Irene Vilar is an award-winning author and Guggenheim fellow, publisher, environmental activist, and founder and executive director of Colorado and Puerto Rico based nonprofit Americas for Conservation + the Arts 501(c)(3). Vilar serves on the advisory council of the Colorado Office of Outdoor Recreation Industry and the Green Leadership Trust. Vilar has been an active public speaker for multicultural literacy, reproductive and mental health, environmental justice, and access/equity issues in connecting communities to the outdoors. Since the publishing of Vilar’s first book in 1996, she has given numerous academic lectures and workshops on writing, reproductive health, and environmental justice. Vilar gave the keynote at the 2010 National Convention of State Senators and Legislators Hispanic Caucus on Latino Mental Health, “Severe Depressive Disorder: Overcoming Adversity and Stigma”. Vilar is also a member of the Oxford Union Debate Society and a recipient of the City of Denver Office of Sustainability Community Builder 2016 Love This Place Award as well as the 2017 Mayor’s Awards for Excellence in Arts & Culture Imagine 2020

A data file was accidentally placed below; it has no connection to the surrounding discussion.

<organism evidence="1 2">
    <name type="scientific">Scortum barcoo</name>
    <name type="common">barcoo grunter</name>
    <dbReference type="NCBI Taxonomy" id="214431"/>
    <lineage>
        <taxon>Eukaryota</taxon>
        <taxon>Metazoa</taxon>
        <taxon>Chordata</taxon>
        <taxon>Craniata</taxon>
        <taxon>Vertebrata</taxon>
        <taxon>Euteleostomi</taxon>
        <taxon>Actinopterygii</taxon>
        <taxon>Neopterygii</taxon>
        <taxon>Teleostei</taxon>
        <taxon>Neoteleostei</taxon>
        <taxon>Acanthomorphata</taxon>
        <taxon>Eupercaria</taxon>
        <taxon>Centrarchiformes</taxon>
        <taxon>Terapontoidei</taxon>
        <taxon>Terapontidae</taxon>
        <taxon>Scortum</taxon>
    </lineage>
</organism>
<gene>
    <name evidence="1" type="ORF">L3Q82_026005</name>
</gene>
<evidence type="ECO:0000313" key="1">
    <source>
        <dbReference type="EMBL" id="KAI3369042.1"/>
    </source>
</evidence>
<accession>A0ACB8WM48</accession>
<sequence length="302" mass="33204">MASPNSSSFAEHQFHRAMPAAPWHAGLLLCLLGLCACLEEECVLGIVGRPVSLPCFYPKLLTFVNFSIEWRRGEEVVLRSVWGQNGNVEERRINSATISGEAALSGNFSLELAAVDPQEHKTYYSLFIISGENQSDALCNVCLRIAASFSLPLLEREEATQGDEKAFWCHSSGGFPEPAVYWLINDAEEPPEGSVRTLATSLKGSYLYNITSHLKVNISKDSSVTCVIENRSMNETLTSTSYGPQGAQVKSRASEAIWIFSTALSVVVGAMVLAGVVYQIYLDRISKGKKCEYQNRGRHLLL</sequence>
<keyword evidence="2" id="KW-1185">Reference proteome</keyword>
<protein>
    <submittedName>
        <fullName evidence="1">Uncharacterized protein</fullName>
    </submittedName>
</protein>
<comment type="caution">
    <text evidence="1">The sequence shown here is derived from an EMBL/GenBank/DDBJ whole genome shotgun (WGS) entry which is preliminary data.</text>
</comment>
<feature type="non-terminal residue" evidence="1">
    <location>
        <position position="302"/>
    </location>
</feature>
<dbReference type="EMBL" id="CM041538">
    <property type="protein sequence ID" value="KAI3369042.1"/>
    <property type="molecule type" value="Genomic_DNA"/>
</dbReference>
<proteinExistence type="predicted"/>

Irene Vilar also founded The Americas book series published by the University of Wisconsin Press and now at Texas Tech University Press. The series has published over fifty books in translation in the last ten years and is considered among the most important initiatives of this kind in the US advancing democracy through publishing across cultures. See here for a statement on this crossroads.
Vilar was born in Arecibo, Puerto Rico. Her memoir The Ladies’ Gallery (Other Press, 2009, originally published in 1996) was a Philadelphia Inquirer and Detroit Free Press Notable Book of the Year and was a finalist for the 1999 Mind Book of the Year Award. Her latest memoir, Impossible Motherhood (Other Press, 2009), has been published in Italy, France and Germany, and won the 2010 IPPY Gold Medal for Best Memoir/Autobiography and the 12th Latino Book 2nd Place Award for Best Women’s Issues. Both memoirs explore generational and national trauma.